A new bill would make major changes to the state's bail system.
On Tuesday, the legislature's Judiciary Committee considered the bill, from Rep. Rachel Talbot Ross of Portland, which would eliminate cash bail for some Class E, low-level offenses, with an exceptions for those relating to domestic violence or sexual assault.
Emma LeBlanc, a researcher with the ACLU of Maine, says that cash bail has created a two-tiered justice system, where lower-income defendants are incarcerated before reaching trial because they can't afford bail. She says that can have major impacts on families and communities.
“I met people experiencing homelessness who lost their beds in shelters. And I met people with substance use disorder who lost their beds in rehab. Every single one of those cases was a misdemeanor,” LeBlanc says. “These are not the crimes for which people should be held in jail before trial, at great personal cost and expense to taxpayers.”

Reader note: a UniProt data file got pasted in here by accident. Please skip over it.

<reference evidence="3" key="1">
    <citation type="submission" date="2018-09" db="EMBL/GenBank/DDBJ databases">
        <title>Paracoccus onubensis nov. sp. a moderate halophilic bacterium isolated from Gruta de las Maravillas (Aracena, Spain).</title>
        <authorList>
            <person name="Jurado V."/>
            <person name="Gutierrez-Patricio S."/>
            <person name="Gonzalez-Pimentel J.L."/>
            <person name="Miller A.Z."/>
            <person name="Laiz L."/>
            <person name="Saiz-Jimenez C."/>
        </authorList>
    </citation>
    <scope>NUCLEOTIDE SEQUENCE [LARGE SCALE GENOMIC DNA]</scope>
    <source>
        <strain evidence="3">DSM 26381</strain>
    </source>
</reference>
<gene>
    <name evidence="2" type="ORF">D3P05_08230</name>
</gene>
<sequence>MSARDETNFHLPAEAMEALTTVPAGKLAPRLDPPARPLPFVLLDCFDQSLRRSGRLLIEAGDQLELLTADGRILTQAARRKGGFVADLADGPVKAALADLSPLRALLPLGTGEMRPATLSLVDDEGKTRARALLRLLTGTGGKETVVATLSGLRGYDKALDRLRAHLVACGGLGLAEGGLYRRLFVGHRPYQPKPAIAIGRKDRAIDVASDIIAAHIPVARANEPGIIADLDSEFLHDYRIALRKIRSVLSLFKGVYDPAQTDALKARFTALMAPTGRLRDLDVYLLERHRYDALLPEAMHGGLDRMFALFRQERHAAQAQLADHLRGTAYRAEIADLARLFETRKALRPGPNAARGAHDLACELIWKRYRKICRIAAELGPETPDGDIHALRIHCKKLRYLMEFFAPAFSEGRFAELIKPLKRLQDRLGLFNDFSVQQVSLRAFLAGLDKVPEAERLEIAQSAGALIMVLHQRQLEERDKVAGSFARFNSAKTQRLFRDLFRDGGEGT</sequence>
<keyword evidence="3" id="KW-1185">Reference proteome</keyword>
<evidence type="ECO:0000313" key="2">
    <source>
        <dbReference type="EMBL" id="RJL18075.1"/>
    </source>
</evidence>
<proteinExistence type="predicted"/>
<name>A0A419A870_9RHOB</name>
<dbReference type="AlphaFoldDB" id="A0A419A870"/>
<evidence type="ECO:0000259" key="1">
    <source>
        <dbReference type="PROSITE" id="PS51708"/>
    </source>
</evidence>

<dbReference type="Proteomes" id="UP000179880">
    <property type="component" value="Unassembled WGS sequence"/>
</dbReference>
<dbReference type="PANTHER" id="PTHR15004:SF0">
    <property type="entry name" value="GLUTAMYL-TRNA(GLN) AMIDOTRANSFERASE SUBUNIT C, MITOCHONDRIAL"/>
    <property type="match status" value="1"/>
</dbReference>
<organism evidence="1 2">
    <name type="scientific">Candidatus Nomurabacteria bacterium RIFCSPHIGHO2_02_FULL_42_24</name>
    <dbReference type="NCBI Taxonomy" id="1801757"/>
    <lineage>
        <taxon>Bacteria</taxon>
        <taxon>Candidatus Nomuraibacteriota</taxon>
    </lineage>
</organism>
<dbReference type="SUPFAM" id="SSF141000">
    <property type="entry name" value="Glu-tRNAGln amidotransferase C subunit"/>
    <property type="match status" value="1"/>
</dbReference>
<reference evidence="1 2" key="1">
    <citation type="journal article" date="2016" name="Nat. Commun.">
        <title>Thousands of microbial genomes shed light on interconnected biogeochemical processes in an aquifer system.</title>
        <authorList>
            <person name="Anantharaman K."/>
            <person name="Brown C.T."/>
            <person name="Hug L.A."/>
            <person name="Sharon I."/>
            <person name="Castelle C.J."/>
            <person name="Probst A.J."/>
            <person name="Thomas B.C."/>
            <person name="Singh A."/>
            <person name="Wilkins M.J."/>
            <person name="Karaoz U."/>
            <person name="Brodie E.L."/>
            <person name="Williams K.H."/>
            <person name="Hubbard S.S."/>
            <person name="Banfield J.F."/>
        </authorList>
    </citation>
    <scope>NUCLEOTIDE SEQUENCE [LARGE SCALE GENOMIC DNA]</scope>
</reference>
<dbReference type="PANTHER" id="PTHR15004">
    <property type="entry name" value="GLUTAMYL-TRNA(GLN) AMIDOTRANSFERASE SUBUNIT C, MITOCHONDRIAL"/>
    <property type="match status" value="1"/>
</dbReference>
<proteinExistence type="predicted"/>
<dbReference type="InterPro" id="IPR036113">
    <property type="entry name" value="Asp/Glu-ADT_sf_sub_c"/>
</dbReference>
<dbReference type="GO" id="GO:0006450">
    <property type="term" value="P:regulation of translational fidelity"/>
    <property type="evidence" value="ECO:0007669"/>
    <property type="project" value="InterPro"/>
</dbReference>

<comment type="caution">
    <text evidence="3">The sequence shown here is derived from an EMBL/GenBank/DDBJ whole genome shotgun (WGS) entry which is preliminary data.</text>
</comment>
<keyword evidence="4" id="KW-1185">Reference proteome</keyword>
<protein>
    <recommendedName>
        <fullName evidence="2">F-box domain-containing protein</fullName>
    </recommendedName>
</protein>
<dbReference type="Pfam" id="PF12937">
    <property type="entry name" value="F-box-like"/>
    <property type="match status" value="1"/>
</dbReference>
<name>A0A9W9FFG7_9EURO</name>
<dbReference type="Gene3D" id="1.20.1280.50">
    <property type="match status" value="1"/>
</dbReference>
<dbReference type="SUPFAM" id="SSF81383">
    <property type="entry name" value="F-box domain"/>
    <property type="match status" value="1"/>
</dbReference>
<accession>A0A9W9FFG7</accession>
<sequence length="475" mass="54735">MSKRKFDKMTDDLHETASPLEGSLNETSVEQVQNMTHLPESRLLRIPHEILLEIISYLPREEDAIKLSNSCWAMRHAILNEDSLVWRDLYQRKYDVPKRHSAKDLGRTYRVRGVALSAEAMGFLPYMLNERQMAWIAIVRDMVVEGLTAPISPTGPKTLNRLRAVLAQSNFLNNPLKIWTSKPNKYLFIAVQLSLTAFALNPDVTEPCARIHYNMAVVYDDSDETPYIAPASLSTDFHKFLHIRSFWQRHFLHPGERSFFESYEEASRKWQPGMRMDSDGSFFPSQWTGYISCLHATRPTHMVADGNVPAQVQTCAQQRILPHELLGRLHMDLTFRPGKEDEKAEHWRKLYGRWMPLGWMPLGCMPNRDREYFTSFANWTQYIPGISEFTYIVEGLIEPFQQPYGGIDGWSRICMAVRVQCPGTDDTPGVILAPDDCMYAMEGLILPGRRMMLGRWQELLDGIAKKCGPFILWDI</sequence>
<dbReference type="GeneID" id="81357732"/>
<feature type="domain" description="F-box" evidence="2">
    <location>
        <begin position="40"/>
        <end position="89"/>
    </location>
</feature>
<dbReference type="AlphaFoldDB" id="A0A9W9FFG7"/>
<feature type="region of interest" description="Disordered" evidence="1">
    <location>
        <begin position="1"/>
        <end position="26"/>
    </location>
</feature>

The bill would also require courts to consider additional factors while setting bail, including a defendant's health needs and whether they're responsible for the care of another person. At a public hearing Tuesday, Talbot Ross said low-income residents can be left incarcerated for days because they're unable to afford bail, which she says punishes them before they've even gone to trial.
“This system also disproportionately harms people of color, who have often had significantly higher cash bail set than others who commit the same crimes,” Talbot Ross says. “It is discriminatory. It is costly. It doesn't work. In fact, research shows that no evidence of people who pay cash bail are more likely to return to court than people who return on their own recognizance.”